[4] Hesiod. “Theogony.” In Anthology of Classical Myth: Primary Sources in Translation, edited and Translated by Stephen M. Trzaskoma, Stehpen Brunet, and R. Scott Smith, 2nd ed., 129-160. Indianapolis/Cambridge: Hackett Publishing Company (2016). Lines 888-90.

[5] Tolkien, JRR. The Silmarillion. 16.

[6] Tolkien, JRR. The Silmarillion. 40-41.

[7] Tolkien, JRR. The Silmarillion. 37.

[8] Tolkien, JRR. The Silmarillion. 41.

[9] Tolkien, JRR. The Silmarillion. 41.

[10] “Homeric Hymn to Demeter.” In Anthology of Classical Myth: Primary Sources in Translation, edited and Translated by Stephen M. Trzaskoma, Stephen Brunet, and R. Scott Smith, 2nd ed., 169-178. Indianapolis/Cambridge: Hackett Publishing Company (2016). 170.

[11] “Homeric Hymn to Demeter.” 177.

[12] Tolkien, JRR. The Silmarillion. 16.

[13] Tolkien, JRR. The Silmarillion. 17.

[14] “Homeric Hymn to Poseidon.” In Anthology of Classical Myth: Primary Sources in Translation, edited and Translated by Stephen M. Trzaskoma, Stehpen Brunet, and R. Scott Smith, 2nd ed., 207. Indianapolis/Cambridge: Hackett Publishing Company (2016). 207.

[15] Tolkien, JRR. The Silmarillion. 19.

[16] Cleanthes. “Hymn to Zeus.” In Anthology of Classical Myth: Primary Sources in Translation, edited and Translated by Stephen M. Trzaskoma, Stehpen Brunet, and R. Scott Smith, 2nd ed., 84-85. Indianapolis/Cambridge: Hackett Publishing Company (2016). 84.

[17]Hesiod. “Works and Days.” In Anthology of Classical Myth: Primary Sources in Translation, edited and Translated by Stephen M. Trzaskoma, Stehpen Brunet, and R. Scott Smith, 2nd ed., 161-167. Indianapolis/Cambridge: Hackett Publishing Company (2016). Lines 1-6.

[18] Tolkien, JRR. The Silmarillion. 41.

Works Cited

  • Cleanthes. “Hymn to Zeus.” In Anthology of Classical Myth: Primary Sources in Translation, edited and Translated by Stephen M. Trzaskoma, Stephen Brunet, and R. Scott Smith, 2nd ed., 84-85. Indianapolis/Cambridge: Hackett Publishing Company, 2016.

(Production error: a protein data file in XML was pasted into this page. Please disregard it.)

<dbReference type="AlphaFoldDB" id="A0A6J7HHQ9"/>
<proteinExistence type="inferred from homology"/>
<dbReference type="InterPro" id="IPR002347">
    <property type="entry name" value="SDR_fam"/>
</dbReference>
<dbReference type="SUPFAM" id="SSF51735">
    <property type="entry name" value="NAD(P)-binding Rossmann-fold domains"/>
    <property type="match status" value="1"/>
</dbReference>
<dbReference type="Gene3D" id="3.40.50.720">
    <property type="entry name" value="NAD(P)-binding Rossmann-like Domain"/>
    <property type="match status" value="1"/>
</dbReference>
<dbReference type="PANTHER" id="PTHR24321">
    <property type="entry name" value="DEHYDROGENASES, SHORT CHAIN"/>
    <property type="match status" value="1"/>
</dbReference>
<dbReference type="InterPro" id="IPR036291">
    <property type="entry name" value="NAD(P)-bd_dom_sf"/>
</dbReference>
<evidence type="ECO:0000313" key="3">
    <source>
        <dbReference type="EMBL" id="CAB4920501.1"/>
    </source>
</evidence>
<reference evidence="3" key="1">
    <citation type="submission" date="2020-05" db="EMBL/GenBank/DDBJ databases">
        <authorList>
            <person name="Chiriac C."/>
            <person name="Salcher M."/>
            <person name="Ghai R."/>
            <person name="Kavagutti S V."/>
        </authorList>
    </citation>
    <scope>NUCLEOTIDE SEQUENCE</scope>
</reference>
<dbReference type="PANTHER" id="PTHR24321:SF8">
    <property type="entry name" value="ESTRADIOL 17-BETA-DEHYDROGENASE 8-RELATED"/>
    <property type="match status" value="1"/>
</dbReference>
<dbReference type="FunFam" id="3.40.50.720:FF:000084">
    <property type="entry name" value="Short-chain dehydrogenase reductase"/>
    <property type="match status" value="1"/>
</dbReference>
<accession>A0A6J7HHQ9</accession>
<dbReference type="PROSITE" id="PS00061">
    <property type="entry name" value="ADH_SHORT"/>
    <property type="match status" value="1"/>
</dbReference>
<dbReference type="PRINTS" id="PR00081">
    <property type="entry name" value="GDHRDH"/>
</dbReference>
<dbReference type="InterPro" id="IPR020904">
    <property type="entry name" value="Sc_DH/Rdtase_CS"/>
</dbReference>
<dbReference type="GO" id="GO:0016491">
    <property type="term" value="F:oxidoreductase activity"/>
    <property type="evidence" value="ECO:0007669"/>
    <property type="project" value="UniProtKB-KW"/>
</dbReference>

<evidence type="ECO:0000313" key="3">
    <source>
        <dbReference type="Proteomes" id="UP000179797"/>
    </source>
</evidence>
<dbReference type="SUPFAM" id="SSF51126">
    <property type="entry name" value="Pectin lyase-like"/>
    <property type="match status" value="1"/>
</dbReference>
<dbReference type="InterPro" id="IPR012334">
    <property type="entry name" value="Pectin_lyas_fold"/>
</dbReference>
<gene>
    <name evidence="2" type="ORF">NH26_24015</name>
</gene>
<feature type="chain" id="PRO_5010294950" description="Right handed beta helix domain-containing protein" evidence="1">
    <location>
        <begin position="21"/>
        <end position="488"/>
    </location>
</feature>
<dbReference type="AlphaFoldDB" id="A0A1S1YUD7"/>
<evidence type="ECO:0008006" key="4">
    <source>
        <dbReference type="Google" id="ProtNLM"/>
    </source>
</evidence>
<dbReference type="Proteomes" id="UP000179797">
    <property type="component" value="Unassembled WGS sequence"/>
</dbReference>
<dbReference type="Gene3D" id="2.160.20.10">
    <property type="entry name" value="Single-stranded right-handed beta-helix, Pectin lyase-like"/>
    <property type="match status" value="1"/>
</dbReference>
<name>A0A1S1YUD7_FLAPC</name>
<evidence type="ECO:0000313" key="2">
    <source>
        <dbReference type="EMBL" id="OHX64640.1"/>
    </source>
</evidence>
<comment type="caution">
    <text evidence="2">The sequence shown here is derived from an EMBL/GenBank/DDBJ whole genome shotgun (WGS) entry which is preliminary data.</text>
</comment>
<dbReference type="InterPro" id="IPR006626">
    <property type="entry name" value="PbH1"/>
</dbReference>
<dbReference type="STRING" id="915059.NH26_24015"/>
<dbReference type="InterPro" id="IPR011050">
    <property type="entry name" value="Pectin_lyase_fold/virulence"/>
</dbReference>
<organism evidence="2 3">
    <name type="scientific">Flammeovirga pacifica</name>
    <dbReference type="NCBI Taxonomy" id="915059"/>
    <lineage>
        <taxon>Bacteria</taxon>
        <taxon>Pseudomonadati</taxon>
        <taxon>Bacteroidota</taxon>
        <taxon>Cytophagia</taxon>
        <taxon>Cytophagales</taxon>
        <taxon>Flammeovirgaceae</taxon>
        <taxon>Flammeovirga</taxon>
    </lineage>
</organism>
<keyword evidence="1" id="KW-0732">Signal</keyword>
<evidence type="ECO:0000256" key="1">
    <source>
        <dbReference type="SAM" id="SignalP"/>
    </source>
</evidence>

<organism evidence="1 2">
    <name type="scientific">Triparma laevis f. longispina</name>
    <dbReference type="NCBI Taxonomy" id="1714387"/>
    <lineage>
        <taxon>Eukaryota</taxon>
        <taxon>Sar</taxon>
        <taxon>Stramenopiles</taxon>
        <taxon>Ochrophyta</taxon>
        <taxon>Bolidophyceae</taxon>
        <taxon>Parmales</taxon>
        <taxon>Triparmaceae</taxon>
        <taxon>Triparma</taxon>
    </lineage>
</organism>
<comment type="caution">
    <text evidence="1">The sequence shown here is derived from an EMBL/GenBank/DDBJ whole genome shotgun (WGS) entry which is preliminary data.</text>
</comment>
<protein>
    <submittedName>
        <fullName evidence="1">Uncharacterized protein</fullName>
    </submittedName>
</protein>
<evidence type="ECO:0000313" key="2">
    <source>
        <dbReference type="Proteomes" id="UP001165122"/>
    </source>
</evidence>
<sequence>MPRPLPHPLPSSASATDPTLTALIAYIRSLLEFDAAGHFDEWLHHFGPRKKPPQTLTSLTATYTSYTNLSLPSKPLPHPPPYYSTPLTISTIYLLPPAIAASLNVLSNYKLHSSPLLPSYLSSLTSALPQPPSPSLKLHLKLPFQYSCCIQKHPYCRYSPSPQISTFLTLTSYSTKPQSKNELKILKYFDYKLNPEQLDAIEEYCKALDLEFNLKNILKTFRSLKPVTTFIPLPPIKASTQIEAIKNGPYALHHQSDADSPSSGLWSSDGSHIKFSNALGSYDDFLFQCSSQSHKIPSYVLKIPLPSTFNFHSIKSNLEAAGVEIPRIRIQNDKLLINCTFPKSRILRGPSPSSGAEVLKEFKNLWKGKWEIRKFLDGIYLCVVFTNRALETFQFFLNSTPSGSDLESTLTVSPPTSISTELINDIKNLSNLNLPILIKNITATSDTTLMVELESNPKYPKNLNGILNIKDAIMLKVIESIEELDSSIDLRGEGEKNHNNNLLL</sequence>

• Hesiod. “Theogony.” In Anthology of Classical Myth: Primary Sources in Translation, edited and Translated by Stephen M. Trzaskoma, Stephen Brunet, and R. Scott Smith, 2nd ed., 129-160. Indianapolis/Cambridge: Hackett Publishing Company, 2016. 
  • Hesiod. “Works and Days.” In Anthology of Classical Myth: Primary Sources in Translation, edited and Translated by Stephen M. Trzaskoma, Stephen Brunet, and R. Scott Smith, 2nd ed., 161-167. Indianapolis/Cambridge: Hackett Publishing Company, 2016.
  • “Homeric Hymn to Demeter.” In Anthology of Classical Myth: Primary Sources in Translation, edited and Translated by Stephen M. Trzaskoma, Stephen Brunet, and R. Scott Smith, 2nd ed., 169-178. Indianapolis/Cambridge: Hackett Publishing Company, 2016. 
  • “Homeric Hymn to Poseidon.” In Anthology of Classical Myth: Primary Sources in Translation, edited and Translated by Stephen M. Trzaskoma, Stephen Brunet, and R. Scott Smith, 2nd ed., 207. Indianapolis/Cambridge: Hackett Publishing Company, 2016. 
  • Tolkien, JRR. The Hobbit. New York: Houghton Mifflin Harcourt Publishing Company, 2012.
  • Tolkien, JRR. The Silmarillion, edited by Christopher Tolkien, 2nd ed. Random House Publishing Group, 2002.